I’m keen to sew a Finalyson for myself but want to track down some French terry cotton first. Any ideas on where to find some?
Filed under: I made that | Tags: dress, knits, Maria Denmark, sewing, tops, tshirt
Over the past few weeks I’ve come to the realisation about what to sew that will actually be useful to me. There’s not been a particular trigger for this; I’ve just found myself being more discerning when looking at patterns and fabrics and actually thinking about how I’d wear the whatever I’m picturing making. Now, this is the way I’ve shopped for years (generally, although the odd frivolously trendy and totally-not-my-style garment still sneaks its way into my wardrobe) so it’s odd that it’s taken so long for me to sew that way. I guess I’ve been caught up in the excitement of creating and not thought about the utility.
That’s not to say the things I’ve sewn haven’t been worn, more that I’m now sewing things I want to wear. Over and over and over until they’re worn out. And I’m starting to see the gaps in my wardrobe and think about whether I can fill them myself before heading to the shops. Plus my skills are improved enough that I feel much more confident wearing what I’ve made.
I don’t think I’ll ever have an entirely handmade wardrobe (you can come quote that back at me in two years when it turns out I’ve changed my mind…) because I still have a big need for the kind of polished, tailored, non-stretch work wear I don’t have the patience to make well enough for myself. But my casual wardrobe is starting to go that way.
This is the third of three t-shirts I made in a week. But it’s a dress, I hear you say. True. However, it started life as Maria Denmark‘s Kirsten kimono tee (free pattern when you sign up for her newsletter). I’ve made this pattern a bunch of times now and could practically do it with my eyes shut (if I wasn’t worried I’d sew over my fingers…). It’s been in silver (worn with the Miette here), black silk, grey/black stripes and colour-blocked black and silver in my first pattern hacking attempt. Clearly it was time to break out of that monochrome rut.
The impetus for the latest round of t-shirt sewing was an imminent weekend of skiing, sharing a room with five strangers (okay – one good friend, one colleague and three strangers), and realising my pyjamas didn’t really cut it. One post-work trip to Spotlight to inspect their range of flannel, cotton jersey and patterns, a second trip to Spotlight the next day because I somehow only managed to buy enough flannel for one leg of pants, and about three hours of sewing later and – voila – new pyjamas. That yellow spotty t-shirt up there is the top half; the pants are red and white scallops with a yellow ribbon tie. I lengthened the kimono tee pattern by 7cm (actually properly lengthening by adding the extra around the waist not just the hem) to make it cover my hips and scooped out the front neckline a bit more than the original. I was so delighted with the end fit I decided to add a couple more to the wardrobe to go with jeans.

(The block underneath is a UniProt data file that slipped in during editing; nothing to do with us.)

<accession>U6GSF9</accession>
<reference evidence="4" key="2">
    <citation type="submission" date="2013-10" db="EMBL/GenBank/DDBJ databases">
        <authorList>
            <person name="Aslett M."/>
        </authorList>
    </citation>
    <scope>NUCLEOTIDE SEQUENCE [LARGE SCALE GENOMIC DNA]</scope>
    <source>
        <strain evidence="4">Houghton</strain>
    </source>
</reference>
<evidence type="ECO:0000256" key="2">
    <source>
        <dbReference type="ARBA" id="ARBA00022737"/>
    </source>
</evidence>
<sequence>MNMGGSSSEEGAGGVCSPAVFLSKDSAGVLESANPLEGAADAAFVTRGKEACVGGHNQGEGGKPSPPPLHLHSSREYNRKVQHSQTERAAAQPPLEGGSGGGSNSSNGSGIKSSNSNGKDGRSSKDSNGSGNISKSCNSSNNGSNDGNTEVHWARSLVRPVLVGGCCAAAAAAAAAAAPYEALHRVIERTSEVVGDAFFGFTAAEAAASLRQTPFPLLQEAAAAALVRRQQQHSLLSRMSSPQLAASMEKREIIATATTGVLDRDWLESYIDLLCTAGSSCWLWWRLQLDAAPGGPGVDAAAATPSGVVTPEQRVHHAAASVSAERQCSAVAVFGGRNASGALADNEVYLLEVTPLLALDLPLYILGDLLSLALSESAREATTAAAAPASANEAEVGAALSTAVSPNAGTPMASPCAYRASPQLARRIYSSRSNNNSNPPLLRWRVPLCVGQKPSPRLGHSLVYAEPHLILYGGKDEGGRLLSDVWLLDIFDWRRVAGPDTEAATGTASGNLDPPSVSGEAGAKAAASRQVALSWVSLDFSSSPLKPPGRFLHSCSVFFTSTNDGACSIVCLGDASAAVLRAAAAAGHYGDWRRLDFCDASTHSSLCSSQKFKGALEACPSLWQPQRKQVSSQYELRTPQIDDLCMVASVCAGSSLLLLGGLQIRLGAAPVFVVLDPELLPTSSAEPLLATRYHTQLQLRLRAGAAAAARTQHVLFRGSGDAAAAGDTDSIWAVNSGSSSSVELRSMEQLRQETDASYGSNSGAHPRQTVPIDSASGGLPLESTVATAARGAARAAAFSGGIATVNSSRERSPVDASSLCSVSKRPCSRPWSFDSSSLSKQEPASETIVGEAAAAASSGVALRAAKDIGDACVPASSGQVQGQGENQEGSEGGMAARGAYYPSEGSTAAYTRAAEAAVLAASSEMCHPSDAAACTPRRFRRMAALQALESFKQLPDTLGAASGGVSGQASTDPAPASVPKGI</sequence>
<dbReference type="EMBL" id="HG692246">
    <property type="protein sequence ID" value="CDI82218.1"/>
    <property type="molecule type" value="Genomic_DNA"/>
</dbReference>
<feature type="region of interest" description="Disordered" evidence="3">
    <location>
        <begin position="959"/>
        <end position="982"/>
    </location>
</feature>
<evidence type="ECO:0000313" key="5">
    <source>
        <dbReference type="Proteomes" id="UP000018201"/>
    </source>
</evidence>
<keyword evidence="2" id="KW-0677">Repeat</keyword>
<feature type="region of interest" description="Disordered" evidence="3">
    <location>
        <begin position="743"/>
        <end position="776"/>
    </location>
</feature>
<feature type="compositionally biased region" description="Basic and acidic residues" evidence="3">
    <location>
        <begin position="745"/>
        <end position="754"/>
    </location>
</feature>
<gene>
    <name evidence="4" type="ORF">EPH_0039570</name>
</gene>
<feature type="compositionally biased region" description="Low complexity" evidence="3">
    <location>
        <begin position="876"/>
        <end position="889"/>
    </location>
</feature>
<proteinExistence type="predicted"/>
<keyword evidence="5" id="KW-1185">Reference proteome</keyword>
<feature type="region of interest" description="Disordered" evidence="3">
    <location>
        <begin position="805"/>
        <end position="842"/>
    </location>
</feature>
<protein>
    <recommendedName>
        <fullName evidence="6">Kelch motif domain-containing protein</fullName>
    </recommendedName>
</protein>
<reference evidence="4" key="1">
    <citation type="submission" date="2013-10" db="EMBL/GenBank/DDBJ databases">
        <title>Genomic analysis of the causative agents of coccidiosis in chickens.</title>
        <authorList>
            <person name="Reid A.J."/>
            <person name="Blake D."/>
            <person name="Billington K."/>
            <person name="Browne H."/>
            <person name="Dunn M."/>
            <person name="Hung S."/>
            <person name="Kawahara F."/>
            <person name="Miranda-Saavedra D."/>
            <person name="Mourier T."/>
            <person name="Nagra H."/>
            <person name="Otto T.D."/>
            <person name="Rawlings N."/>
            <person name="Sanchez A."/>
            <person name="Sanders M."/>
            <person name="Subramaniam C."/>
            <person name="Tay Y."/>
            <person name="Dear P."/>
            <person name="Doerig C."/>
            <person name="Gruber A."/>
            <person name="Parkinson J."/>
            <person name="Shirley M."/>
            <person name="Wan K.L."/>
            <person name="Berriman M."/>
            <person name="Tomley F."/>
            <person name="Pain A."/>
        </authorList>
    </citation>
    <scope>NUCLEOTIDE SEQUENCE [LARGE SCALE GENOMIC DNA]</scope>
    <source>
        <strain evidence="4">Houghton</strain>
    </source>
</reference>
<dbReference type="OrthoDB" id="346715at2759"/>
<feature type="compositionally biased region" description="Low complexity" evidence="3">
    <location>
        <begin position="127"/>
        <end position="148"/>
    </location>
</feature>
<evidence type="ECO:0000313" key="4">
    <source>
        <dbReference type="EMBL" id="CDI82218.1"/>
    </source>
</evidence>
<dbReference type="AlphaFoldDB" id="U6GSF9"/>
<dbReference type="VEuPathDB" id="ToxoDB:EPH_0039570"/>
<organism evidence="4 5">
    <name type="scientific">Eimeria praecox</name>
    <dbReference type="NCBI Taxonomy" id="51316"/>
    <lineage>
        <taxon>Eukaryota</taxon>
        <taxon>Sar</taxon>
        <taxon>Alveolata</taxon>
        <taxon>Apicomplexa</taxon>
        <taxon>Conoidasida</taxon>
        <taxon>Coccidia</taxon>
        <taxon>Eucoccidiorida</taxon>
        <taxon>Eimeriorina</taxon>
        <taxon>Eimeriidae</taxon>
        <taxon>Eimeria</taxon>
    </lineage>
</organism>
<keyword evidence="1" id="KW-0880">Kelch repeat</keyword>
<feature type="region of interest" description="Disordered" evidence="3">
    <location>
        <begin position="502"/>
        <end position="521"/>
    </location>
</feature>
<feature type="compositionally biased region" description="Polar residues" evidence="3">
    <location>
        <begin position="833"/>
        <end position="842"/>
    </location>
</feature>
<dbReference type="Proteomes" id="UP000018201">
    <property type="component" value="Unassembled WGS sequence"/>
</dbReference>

Cutting out the next two fabrics, I remembered how much use I got out of a Bonds t-shirt dress I’ve had for years and thought I’d try replicating its usefulness. I measured from the front neckline of the yellow top to my knees and added still more length to the pattern, this time going down from the hem and grading the side-seams with a French curve. To squeeze both pieces out of the 115cm wide fabric I did have to take about a centimetre of width out at both the centre front and back so the dress is a bit snugger than the tops.
All three were sewed up directly on the overlocker, with only top-stitching done on the regular machine. I’m still not 100 per cent sure of my seam allowances on the overlocker but otherwise am much more confident in its use. I’m especially proud of the neckbands on these tops. The first time I made up this pattern I attached and unpicked and attached and unpicked the damn thing about five times, just not getting the hang of stretching it as I sewed. This time the neckband went on with the overlocker stitching, no worries.
I sorta kinda thought about pattern-matching when cutting the pieces, but there wasn’t a whole lot of leeway in where to place the pattern on the fabric. And then it turned out because the chevrons (or are they just zig-zags?) go up *and* down they don’t necessarily sew together easily on a straight seam anyway. If that makes sense. The end result was the pattern kinda sorta matches on one side and not at all on the other.
Now I’m trying to stop myself thinking how awesome t-shirt dresses are and sewing a bajillion – because that wouldn’t be filling a wardrobe gap, it would be over-saturating it!
I made another dress … is anyone surprised? Actually, the surprise with this one is it’s something I’d had planned for ages. Pretty much my whole work wardrobe consists of shift dresses so I thought I’d another stretch one to the mix.
The pattern is New Look 6144, view D. I’ve made this pattern before, in a loose-weave cream linen shot with metallic gold thread, as a day-after-the-wedding brunch dress. I really love that dress but dislike ironing linen so I don’t wear it that often. Upon discovering all the ponte knit goodness at Spotlight at the start of winter I had a vision of this pattern with some colour-blocking to make it a bit more interesting.
The new design lines were pretty basic – I just cut the blue part about 15cm shorter than the pattern and then cut the sleeves and bottom part of the skirt from the black. Simple.